While K3 could be categorized under archaic terms of middleware, ESB, ETL and SOA, at the end of the day it’s brilliant data plumbing. K3 is a quick to deploy and easy to manage application that makes enterprise application integrations more efficient and substantially reduces maintenance workloads. K3’s unrivaled technology is ready to meet MiFID II challenges and builds on existing regulatory reporting (Dodd-Frank, EMIR, Canada, etc) for a suite of global trading customers.

For more information email us.

Also check us out on Twitter or LinkedIn.

Enterprise Technology | Stop | Clear Your Mind

Name 3 technologies (software, open source, other)  that made a significant positive impact for the enterprise in 2016.

Corporate IT departments are a tough place to be these days. On the one hand IT departments are constantly hammered by the business to execute, execute, execute.  On the other hand they are shutterstock_551605303handcuffed by some “Cargo Cult” barriers that sound a lot like: “I know it’s senseless, but this is how it’s done here.”

Having said all that we are in a golden era of technology.  Some technologies are so striking, you’d have to be a damn fool not to adopt them.  Which brings us back to the original question:

Name 3 technologies (software, open source, other)  that made a significant and positive impact for the enterprise in 2016.

We debated this over lunch last week.  Some of these might evoke a kind of “Pfffffft,  Duh!” response. If that is the case this article might not be for you.  Count yourself lucky.  In your typical, corporate IT departments even the most positively impactful technology can easily get left on the roadside.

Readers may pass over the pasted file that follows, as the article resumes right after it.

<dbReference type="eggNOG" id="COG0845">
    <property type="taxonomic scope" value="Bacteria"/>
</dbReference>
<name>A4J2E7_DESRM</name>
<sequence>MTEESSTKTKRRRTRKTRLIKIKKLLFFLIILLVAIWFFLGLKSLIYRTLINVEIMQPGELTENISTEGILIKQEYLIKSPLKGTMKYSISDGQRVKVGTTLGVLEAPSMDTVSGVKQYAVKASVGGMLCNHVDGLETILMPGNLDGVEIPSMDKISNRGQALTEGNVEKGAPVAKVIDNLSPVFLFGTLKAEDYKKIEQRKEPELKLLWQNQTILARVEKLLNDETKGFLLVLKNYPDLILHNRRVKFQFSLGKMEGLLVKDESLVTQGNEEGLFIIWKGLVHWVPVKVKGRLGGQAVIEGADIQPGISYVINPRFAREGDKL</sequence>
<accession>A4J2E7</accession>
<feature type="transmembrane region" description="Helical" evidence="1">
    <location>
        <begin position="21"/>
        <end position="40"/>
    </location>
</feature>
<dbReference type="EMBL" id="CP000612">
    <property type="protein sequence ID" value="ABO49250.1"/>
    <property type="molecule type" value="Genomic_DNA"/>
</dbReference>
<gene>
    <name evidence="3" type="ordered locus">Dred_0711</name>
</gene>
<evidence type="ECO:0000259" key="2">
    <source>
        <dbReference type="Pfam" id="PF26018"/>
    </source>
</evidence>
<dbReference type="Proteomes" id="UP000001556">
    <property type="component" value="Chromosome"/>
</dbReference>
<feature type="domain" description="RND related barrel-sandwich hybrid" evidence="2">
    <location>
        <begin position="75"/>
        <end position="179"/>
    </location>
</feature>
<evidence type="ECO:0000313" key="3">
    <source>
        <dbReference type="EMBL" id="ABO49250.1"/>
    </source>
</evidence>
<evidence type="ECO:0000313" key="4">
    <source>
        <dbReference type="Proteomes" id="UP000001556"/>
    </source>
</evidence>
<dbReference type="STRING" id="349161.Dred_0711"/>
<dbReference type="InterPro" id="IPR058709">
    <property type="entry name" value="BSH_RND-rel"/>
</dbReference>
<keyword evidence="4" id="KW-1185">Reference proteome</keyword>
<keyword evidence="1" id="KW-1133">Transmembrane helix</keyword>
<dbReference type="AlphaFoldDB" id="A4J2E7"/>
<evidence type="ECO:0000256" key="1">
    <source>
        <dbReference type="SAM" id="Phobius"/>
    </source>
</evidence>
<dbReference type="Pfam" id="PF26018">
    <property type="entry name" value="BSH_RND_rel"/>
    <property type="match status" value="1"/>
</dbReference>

Some notes before you get angry:  1. We named the market leader.  If you are using a peer, we are not saying its bad, just it’s not the market leader. 2. This is the result of a lunch debate.  There is no element of  “Pay Some Money and Get An Award” here, just the result of good discussion with very knowledgeable enterprise people.

For the Business

Tableau.  Tableau changed a lot.  Used to be that beautiful business intelligence took ages to produce. Now?  Give a smart junior employee Tableau and watch the insight flow.  Ok, so you are using Spotfire or Qlik.  No objections here.  The trick is that you are getting insightful reports ASAP.  Caution!  The second that Tableau hits town, IT departments start getting asked for “Just the raw data, please.”  Some people get threatened by this, so if you are an executive, it’s important to clear the road for your analysts.

Slack.  If you are in a Windows/Outlook heavy world, as most corporate departments are, Slack is a Godsend.  Seriously, email is the worst means of communication… ever.  Slack plows the communication road by providing a seamless environment for chat, file share and expedited process.  We’ve seen slack make a real impact and as a company it’s probably far enough ahead that it will be hard to catch up with.

SalesForce.  We hotly debated putting this here, but SF is still the vanguard for true SaaS.  Like some of the others it’s not “fresh out of the box new” but it continued to make a big impact for the enterprise in 2016.  Note: We hear so many people touting enterprise SAAS.  But until you have clean, well documented APIs like SalesForce (and can run multi-tenant), YOU ARE NOT A SaaS APP!

For IT Departments

Amazon Web Services (VPC):  AWS Virtual Private Client is nearly entirely responsible for blurring the line of corporate “on premise” servers and “the cloud.”  The oft heard mantra from corporate IT departments is that: “We keep everything in house.”  This has always meant long wait times to get servers spun up and project delays.  VPC is “software defined networking” where you can take an Amazon server and make it entirely behind your firewall.  Unless you are on your corporate network, it’s impossible to access.  The beauty of this is that corporate IT departments can literally spin up dozens or hundreds of servers in minutes.  VPC really hit its stride in 2016.